Beyond the structure problem, our user intent data have other issues we must deal with before you can use it in models. For instance, we can collect more data on our users than we need. This extra useless data will just slow down our models and learning algorithms, making them virtually useless for making predictions. Thus, we must make sure we are only collecting the items we need before we try them within our models.
Once done, our dataset will be ready for processing. We then have one more step before we can turn on our machine learning tools and start using the data, and that is splitting the data into the three subsets our algorithms need.
These three subsets are:
- Training data (60 to 80 percent of the dataset)
- Testing Data (10 to 20 percent of the dataset)
- Validation data (10 to 20 percent of the dataset)
Implementation of Machine Learning Algorithm
Now, we are ready to start using machine learning to find our user intent, but not all machine learning algorithms are equal. Each algorithm has its best use cases, and we should try limiting them to those cases. For instance, we want to use neural networks (both deep and shallow) on our website’s search text data. We can also use algorithms like SVM and Naïve Bayes.
From there, the algorithms we need will largely depend on the insights we want. Our data and machine learning tools can show us the world, but that might be too much information for our needs. Because of this, you should be mindful of your final outcome when selecting the algorithm.
For instance, we can do a qualitative and quantitative analysis to create rules to personalize customer experience. On the other hand, if we want to focus our predictive modeling on a subset of the most promising prospects, we can perform data exploration and use domain expertise for choosing an appropriate subset.
However, for complicated and large-scale datasets, deep understanding of data by exploration can be rather limited. Additionally, domain expertise may be not always available. Therefore, we should directly evaluate every subset of our target through predictive accuracy testing as an alternative to our usual straight forward context selection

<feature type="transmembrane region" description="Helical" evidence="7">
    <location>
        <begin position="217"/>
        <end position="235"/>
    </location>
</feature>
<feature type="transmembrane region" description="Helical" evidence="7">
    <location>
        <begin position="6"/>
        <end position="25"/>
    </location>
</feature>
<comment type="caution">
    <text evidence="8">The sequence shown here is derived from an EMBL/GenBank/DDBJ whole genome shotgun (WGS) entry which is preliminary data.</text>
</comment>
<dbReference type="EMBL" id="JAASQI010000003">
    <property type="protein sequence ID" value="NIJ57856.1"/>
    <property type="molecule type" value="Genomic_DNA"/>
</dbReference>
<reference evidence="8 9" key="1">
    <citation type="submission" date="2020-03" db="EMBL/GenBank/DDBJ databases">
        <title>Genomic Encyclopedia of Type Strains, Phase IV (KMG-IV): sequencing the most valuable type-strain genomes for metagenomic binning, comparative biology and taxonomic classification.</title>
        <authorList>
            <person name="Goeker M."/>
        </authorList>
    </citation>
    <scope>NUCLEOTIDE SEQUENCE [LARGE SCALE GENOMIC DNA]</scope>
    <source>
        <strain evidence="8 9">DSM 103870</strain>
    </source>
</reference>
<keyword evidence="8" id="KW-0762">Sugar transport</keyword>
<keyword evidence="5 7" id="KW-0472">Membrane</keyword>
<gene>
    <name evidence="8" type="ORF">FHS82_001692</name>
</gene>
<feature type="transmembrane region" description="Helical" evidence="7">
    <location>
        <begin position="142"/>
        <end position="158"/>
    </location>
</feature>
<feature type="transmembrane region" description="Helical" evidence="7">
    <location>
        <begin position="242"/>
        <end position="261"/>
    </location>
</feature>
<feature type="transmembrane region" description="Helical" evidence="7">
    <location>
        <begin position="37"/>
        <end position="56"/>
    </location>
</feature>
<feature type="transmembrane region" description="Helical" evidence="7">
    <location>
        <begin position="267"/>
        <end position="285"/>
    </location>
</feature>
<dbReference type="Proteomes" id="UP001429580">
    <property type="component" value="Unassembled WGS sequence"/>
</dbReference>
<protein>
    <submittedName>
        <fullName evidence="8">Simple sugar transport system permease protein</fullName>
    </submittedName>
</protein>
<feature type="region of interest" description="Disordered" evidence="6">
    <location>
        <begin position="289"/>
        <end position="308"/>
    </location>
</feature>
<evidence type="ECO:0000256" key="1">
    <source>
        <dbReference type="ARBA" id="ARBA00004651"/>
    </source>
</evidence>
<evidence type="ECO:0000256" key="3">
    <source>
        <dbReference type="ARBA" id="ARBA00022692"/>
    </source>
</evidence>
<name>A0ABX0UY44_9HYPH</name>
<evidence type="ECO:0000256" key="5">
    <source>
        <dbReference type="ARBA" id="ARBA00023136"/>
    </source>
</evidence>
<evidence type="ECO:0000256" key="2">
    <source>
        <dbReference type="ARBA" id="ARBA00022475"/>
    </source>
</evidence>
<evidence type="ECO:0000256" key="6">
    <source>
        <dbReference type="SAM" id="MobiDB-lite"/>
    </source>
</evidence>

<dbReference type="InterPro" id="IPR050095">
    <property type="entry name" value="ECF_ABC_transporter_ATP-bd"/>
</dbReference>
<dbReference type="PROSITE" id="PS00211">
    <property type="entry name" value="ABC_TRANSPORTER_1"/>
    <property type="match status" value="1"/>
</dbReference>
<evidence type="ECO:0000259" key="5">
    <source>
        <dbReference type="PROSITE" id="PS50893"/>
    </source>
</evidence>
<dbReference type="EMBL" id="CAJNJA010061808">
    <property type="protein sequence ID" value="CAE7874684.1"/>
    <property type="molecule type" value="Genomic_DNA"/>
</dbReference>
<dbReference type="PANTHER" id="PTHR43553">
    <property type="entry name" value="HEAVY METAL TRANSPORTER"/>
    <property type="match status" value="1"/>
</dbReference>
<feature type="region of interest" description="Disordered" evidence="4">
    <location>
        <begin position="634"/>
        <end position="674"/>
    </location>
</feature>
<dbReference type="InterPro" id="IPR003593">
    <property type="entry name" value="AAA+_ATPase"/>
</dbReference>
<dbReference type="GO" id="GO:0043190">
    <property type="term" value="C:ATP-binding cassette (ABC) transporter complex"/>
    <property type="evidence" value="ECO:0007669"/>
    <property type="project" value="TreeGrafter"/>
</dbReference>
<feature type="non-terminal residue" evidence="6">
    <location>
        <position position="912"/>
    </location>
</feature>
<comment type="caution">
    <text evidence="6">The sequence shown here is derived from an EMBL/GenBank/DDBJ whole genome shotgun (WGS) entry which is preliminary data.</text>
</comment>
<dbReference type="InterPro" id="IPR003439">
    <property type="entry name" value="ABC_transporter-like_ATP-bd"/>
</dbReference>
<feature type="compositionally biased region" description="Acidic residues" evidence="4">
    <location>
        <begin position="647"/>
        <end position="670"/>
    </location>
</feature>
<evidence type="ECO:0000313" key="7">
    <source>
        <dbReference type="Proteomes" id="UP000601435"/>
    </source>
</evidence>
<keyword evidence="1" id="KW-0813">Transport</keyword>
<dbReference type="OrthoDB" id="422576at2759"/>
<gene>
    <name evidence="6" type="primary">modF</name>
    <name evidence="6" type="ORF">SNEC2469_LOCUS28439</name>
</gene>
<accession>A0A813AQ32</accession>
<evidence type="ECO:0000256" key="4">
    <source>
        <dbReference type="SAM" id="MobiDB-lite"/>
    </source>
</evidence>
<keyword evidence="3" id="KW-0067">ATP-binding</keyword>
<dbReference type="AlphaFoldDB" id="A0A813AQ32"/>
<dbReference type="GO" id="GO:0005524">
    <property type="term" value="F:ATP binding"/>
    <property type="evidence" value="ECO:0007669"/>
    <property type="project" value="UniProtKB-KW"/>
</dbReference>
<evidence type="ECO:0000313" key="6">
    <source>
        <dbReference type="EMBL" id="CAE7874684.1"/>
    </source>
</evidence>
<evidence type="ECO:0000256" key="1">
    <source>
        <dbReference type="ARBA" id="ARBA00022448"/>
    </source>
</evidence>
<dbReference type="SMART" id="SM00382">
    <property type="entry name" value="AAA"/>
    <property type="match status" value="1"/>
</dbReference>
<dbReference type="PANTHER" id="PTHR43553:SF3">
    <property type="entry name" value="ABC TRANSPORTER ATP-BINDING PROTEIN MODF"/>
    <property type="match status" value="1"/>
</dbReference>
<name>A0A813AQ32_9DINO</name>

Beyond these basics, here are a few other common machine learning algorithms and methodologies:
- Clustering the users with similar behavior or similar intentions.
- Analyzing the profile sequence for each user over the whole period to get better insights into how the user behaves throughout the session.
- All the users having same intention of visiting a website will have mostly same properties or same features so they will fall into the same clusters.
- Giving a tree like structure to each user for the sites they are visiting or the actions they are performing on the website.
- Using generative mixture models for predicting the user profiles and behavior based on the historical tree or the transaction data.
- The idea behind using the mixture model is that it is a way of representing more complex probability distribution model in terms of simpler model.
- Basically using a Bayesian framework for parameter estimation and the mixture model addresses the heterogeneity of page visits.
In the clustering technique, we use similarity metrics between clickstreams data to build similarity graphs to capture behavioral patterns between users. We then use hierarchical clustering to detect the most common behavioral patterns while filtering out the most dominant features. This technique draws the most common behavior to the top because those behavioral patterns are more generalized among your customers .With a properly clustered group of customers, we can present the entire group a tailored advertisement or campaign each time we receive a new customer that falls within it.
There are benefits to retrieving users intention
Your customers appreciate a more personalized experience, but that is not the only reason for retrieving and using your users’ intention to improve your customer interactions. You can use the information to improve the design of your website with personal search suggestions and recommendations. This will let you present your customers the right solution and make better use of your budget. Your user intent data will also show you where you can concentrate your marketing efforts to ensure the success of every campaign you implement. All this is possible with the right machine learning algorithms and data processing tools.